Wildlife biologist M. Sanjayan has an interesting analogy for traditional nature documentaries. "They show you this almost pornographic image of the planet," he says. "It's not even real. It's so beautiful and so unbelievable, and you never see a human being on it."
Sanjayan's new five-part PBS series, Earth: A New Wild, which he co-created and hosts, certainly features plenty of spectacular footage, but the truly jaw-dropping moments occur at the intersection — and interaction — of humans with the natural world. Deep in Brazil's Amazon rain forest, bare-chested Surui tribesmen use smartphones and laptops to compute the carbon credit value of the jungle, hopeful that the "natural capital" of their land can stave off exploitation and development. In Indonesia, members of the Elephant Flying Squad ride trained elephants around the Sumatran jungle to protect farmers from potentially fatal confrontations with other stampeding elephants — not only saving lives but also reducing crop damage by more than 90 percent. "I wanted to combine a blue-chip natural history documentary with people stories," Sanjayan says. "And do it in a way that would surprise the audience at every twist."
When Elephants Attack: This exclusive clip shows what it's like to live with wild elephants in your backyard. Earth: A New Wild premiers on February 4 on PBS.
Sanjayan, who is also a senior scientist for Conservation International teamed up with Passion Pictures, the production company behind a string of hit documentaries, including Restrepo and Searching for Sugar Man, to build complex narratives out of never-before-seen encounters with wildlife in more than two dozen countries. In an attempt to explore animals' notions of "home," he goes parasailing with vultures near Annapurna, helps a lemon shark give birth off the coast of Florida, cradles pandas at a Chinese research facility that retrains bears raised in captivity to survive in the wild, and joins an expedition into "the Intangible Zone" deep within Ecuador's rain forest, which many scientists believe to be the most biodiverse place on Earth.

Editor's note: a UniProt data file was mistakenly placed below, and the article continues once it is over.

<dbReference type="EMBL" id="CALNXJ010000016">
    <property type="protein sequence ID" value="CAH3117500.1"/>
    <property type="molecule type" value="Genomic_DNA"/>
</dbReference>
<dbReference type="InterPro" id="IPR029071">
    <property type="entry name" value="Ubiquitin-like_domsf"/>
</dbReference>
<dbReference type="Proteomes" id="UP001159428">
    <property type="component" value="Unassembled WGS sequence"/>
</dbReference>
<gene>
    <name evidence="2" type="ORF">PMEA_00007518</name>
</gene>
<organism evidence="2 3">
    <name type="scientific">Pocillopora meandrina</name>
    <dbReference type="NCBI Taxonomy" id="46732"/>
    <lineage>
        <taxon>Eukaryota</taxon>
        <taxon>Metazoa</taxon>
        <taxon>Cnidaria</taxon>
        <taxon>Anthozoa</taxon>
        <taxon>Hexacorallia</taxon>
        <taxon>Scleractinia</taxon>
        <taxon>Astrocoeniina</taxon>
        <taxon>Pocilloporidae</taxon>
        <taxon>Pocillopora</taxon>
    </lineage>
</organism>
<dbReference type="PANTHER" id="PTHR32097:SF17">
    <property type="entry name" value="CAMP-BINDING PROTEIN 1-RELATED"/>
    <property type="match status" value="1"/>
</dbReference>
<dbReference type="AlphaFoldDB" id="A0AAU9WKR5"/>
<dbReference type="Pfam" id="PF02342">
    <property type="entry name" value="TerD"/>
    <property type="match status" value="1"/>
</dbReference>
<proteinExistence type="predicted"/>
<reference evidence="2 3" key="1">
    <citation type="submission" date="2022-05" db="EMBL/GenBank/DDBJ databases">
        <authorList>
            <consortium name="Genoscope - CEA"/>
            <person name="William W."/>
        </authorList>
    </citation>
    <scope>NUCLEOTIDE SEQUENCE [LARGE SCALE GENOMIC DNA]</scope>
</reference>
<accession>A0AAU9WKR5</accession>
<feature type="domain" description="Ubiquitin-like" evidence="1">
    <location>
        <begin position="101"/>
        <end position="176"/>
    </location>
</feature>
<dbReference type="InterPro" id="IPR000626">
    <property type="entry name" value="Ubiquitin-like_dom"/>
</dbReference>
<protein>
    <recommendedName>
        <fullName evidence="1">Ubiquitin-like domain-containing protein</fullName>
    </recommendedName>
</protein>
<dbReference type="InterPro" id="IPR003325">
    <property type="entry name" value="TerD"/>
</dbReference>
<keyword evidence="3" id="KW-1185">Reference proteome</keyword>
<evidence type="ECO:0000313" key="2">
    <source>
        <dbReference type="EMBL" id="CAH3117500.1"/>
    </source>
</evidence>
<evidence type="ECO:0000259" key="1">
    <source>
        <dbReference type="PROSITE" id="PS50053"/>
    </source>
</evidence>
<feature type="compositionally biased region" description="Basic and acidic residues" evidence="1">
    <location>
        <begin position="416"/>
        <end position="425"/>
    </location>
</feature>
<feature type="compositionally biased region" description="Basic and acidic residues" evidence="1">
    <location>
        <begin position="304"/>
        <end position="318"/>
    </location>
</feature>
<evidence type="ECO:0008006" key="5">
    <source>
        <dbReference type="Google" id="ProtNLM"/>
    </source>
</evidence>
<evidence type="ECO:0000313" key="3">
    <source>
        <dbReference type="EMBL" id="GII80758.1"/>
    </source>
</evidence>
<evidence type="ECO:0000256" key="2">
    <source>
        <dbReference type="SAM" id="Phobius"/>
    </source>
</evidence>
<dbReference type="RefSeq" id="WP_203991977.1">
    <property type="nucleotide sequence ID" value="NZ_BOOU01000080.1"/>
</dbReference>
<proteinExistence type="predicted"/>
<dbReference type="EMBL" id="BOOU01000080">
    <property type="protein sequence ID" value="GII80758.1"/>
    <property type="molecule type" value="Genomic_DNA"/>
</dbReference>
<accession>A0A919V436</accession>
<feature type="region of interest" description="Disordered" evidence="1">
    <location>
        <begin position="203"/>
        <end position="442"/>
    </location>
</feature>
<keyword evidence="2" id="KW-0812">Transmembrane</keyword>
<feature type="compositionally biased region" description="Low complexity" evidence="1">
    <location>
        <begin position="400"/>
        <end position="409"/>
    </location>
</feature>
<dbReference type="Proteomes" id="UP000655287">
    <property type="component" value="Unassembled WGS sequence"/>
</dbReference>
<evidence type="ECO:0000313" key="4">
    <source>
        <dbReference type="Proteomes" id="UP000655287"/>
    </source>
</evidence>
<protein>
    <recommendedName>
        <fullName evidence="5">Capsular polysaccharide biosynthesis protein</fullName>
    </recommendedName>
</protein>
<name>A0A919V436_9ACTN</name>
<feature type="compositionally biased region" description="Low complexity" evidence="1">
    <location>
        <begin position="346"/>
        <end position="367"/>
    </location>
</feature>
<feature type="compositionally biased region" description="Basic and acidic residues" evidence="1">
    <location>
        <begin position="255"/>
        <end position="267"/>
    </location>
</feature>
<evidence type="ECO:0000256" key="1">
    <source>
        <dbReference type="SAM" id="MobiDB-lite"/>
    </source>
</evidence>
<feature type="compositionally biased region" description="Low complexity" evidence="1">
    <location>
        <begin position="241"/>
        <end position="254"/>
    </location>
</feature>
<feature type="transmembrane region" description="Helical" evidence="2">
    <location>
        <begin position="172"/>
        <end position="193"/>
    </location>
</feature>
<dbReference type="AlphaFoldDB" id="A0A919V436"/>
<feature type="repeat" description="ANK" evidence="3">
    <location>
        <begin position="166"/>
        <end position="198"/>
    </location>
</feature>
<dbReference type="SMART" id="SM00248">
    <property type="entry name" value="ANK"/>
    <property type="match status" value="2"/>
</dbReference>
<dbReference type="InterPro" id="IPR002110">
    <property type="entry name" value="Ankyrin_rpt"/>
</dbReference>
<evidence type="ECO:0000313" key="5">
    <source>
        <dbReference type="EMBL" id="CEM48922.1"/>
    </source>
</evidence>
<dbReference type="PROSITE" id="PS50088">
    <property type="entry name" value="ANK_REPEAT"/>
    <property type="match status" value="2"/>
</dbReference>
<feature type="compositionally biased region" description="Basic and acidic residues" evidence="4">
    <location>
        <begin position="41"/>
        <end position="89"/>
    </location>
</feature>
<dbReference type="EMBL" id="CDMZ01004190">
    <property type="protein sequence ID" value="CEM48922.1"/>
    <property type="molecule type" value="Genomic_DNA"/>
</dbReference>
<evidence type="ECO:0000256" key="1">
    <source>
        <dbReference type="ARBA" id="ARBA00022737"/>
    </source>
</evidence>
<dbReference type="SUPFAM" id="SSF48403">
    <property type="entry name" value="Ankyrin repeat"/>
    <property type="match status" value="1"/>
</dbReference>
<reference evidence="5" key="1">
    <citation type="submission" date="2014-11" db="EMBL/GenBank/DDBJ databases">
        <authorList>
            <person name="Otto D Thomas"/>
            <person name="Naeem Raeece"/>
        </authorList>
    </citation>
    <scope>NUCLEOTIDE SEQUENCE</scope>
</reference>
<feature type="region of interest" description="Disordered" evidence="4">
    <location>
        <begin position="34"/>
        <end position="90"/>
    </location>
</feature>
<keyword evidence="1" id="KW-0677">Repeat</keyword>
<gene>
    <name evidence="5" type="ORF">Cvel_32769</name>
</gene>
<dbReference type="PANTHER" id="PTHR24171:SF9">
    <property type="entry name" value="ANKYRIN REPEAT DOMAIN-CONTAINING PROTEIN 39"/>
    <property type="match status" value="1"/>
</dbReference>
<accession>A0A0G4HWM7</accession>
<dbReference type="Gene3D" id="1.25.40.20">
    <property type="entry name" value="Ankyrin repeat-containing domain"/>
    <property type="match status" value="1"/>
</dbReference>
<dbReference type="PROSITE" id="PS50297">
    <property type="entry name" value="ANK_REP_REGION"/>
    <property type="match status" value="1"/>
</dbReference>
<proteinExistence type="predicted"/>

All of which aims to reveal how the line has blurred between humans and nature — and why Sanjayan believes that's not necessarily a bad thing. "I want people to realize that we are a part of nature," says Sanjayan. "If you start thinking of us as part of the equation, then you realize that saving nature really becomes about saving ourselves."